of novels) knows that writers are self-employed and don’t get holidays or
vacation leave. That’s why, when everyone else is posting photos of their
holiday fun at the pool and the park on Memorial Day or Labor Day, writers are
posting their first-draft word counts or hours of revision/copy edits/page
a writer is ill, s/he has to decide between going to bed like a normal person
when sick or trying to soldier on to finish the current book. Still, it’s not
the same as working on a holiday or during the time everyone else is on
vacation. Whether we can actually work depends on the type of work we try to do
and the type of illness we’re suffering.
writing tasks, though the creative flow for first-draft work can be very hard
to achieve. If it’s been bad flu or some other more serious illness and we’re
in that stage of the worst is over but we’re weak and spacy, it’s even a good
fit for first-draft writing. We’re located much more in the right brain than we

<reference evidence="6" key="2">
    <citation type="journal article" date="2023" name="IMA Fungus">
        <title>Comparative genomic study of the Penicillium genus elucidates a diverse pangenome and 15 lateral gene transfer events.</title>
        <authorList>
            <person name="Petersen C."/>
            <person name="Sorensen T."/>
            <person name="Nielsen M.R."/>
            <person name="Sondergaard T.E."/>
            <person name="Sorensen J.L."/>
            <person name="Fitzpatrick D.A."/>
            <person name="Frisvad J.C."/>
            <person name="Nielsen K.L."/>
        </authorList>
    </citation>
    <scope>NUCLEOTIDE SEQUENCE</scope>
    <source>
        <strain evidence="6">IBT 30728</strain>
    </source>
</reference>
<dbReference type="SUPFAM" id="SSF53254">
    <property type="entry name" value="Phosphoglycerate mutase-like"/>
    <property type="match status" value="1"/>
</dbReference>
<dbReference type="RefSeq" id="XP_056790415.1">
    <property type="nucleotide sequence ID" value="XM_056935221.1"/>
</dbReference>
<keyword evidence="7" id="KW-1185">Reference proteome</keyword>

usually are. However, it’s not at all easy to gain the sharp focus required for
revision, editing, dealing with copy edits, or proofreading.
be able to write a short blog post—or perhaps not even that. In those cases, we
have no choice but to give up the work until our strength returns at least
somewhat. Those times, though we can hardly afford them if our writing is
paying the bills, can often hold a hidden benefit as we drift in fever or
weakness and dream often bizarre new characters and stories.
the straw of daily existence into the gold of story. How does illness affect
your writing? How does it affect your reading? I know when I’m super ill, I
want to read Agatha Christie and other comfort novels that I’ve read many times
before. What’s your favorite illness reading?